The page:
Robert Crane's site

My little place on the Interweb

Gwyn Parfitt

Gwyn was a couple of years older than me but was introduced to me by the school librarian, Mrs Gordon, as she knew of my interest in Electronics and that the current school curriculum didn't cover that whereas Gwyn was 'well into it'
He lived with his parents in Hillview Gardens, Hendon NW4.
He was a 'G8' radio ham and we spent a few nights on radio events called 'competitions' at various locations but the one I remember most was at Hampstead Heath Observatory, close to Whitestone pond.
His family were also one of the first I knew that owned a colour TV and I used to go over to watch Star Trek (the original series, obviously!)


In 2010, his nephew, Doug, discovered his name on this site and contacted me (so it can and does work!).

Sadly, Gwyn had passed away in 2005 due to Cancer. At the time he was living in Thailand where he was cremated but the ashes were returned to his homeland of Bridgend in Wales.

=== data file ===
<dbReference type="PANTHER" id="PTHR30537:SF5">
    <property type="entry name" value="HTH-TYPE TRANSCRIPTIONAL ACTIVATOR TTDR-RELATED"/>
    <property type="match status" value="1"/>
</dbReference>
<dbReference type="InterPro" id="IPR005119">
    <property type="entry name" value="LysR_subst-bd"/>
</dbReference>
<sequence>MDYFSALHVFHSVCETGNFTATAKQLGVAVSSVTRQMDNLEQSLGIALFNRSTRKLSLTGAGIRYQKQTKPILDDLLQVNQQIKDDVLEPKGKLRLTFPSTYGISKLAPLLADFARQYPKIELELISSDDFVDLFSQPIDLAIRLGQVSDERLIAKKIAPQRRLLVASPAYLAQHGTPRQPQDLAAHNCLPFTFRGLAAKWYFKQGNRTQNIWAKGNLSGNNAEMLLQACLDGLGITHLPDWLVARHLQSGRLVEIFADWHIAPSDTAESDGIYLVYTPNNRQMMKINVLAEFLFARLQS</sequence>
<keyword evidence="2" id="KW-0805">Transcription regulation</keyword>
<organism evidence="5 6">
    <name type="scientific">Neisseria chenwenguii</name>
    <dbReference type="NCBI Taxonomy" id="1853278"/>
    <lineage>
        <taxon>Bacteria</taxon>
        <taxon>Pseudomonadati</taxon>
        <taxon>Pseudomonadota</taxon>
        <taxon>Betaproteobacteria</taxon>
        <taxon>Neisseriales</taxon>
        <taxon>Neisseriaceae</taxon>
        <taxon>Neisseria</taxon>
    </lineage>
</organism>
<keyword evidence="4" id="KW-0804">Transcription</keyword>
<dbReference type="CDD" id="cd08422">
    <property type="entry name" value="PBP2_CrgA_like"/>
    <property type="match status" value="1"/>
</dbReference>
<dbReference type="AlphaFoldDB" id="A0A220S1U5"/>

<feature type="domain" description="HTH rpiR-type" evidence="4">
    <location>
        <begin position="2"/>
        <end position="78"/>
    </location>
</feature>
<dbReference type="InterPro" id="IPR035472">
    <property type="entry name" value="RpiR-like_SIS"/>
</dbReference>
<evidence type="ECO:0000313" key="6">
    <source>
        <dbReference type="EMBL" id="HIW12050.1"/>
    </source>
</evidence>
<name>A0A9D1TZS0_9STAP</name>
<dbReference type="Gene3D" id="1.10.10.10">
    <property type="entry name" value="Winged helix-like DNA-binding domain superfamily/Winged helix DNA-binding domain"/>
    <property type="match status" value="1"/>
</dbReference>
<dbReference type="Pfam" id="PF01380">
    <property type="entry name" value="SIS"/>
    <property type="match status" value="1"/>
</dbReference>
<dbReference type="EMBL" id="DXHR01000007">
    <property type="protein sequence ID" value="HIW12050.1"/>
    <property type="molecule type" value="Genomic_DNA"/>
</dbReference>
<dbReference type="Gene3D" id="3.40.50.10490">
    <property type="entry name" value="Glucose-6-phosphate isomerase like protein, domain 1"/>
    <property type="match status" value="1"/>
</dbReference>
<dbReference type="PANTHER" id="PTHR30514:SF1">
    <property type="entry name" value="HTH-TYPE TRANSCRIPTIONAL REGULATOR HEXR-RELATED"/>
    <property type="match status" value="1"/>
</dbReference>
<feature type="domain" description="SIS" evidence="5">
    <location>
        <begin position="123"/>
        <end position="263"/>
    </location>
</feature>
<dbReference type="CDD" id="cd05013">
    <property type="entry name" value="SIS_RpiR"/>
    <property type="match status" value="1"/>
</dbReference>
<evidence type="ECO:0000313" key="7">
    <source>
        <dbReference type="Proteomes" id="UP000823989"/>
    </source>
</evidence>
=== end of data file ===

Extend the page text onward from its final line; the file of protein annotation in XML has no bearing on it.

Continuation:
Gwyn had been successful in life though and I include part of the correspondence from his nephew to illustrate this:


Gwyn won the Queens Award for Enterprise (Innovation) in his twenties for his invention of the CAT scanner in the 1970s. They are still in use today, although slightly more sophisticated now:
As a result of this invention, he left the country for tax purposes, living in Switzerland and Austria. To keep himself busy, he designed electronic jewellery, which was very novel back then, but is common place now.
His next 'landmark' invention was a navigational system for shipping. Originally, it was designed to help Australia win the America's Cup (sailing). It was then developed for commercial use in ships of all sizes (and then vehicles). If you put "Gwyn Parfitt" into Google, it will reveal a number of his patents (often along with Hugh Agnew who did the patent applications).